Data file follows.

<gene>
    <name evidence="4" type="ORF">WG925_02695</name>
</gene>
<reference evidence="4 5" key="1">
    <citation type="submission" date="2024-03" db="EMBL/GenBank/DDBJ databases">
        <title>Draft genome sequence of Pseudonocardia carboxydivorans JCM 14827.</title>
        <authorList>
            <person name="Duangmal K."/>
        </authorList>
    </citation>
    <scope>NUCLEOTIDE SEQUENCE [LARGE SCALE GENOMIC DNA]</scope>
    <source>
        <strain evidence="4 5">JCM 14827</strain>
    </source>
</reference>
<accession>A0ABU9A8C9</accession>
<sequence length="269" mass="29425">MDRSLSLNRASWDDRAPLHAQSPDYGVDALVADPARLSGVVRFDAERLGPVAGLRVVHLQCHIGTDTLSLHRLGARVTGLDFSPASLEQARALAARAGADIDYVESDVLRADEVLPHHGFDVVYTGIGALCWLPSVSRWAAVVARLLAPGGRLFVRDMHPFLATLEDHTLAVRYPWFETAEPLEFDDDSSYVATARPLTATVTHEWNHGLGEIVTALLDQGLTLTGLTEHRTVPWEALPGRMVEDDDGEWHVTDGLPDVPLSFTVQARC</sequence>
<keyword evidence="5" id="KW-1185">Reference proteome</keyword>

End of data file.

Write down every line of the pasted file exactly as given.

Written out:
<gene>
    <name evidence="4" type="ORF">WG925_02695</name>
</gene>
<reference evidence="4 5" key="1">
    <citation type="submission" date="2024-03" db="EMBL/GenBank/DDBJ databases">
        <title>Draft genome sequence of Pseudonocardia carboxydivorans JCM 14827.</title>
        <authorList>
            <person name="Duangmal K."/>
        </authorList>
    </citation>
    <scope>NUCLEOTIDE SEQUENCE [LARGE SCALE GENOMIC DNA]</scope>
    <source>
        <strain evidence="4 5">JCM 14827</strain>
    </source>
</reference>
<accession>A0ABU9A8C9</accession>
<sequence length="269" mass="29425">MDRSLSLNRASWDDRAPLHAQSPDYGVDALVADPARLSGVVRFDAERLGPVAGLRVVHLQCHIGTDTLSLHRLGARVTGLDFSPASLEQARALAARAGADIDYVESDVLRADEVLPHHGFDVVYTGIGALCWLPSVSRWAAVVARLLAPGGRLFVRDMHPFLATLEDHTLAVRYPWFETAEPLEFDDDSSYVATARPLTATVTHEWNHGLGEIVTALLDQGLTLTGLTEHRTVPWEALPGRMVEDDDGEWHVTDGLPDVPLSFTVQARC</sequence>
<keyword evidence="5" id="KW-1185">Reference proteome</keyword>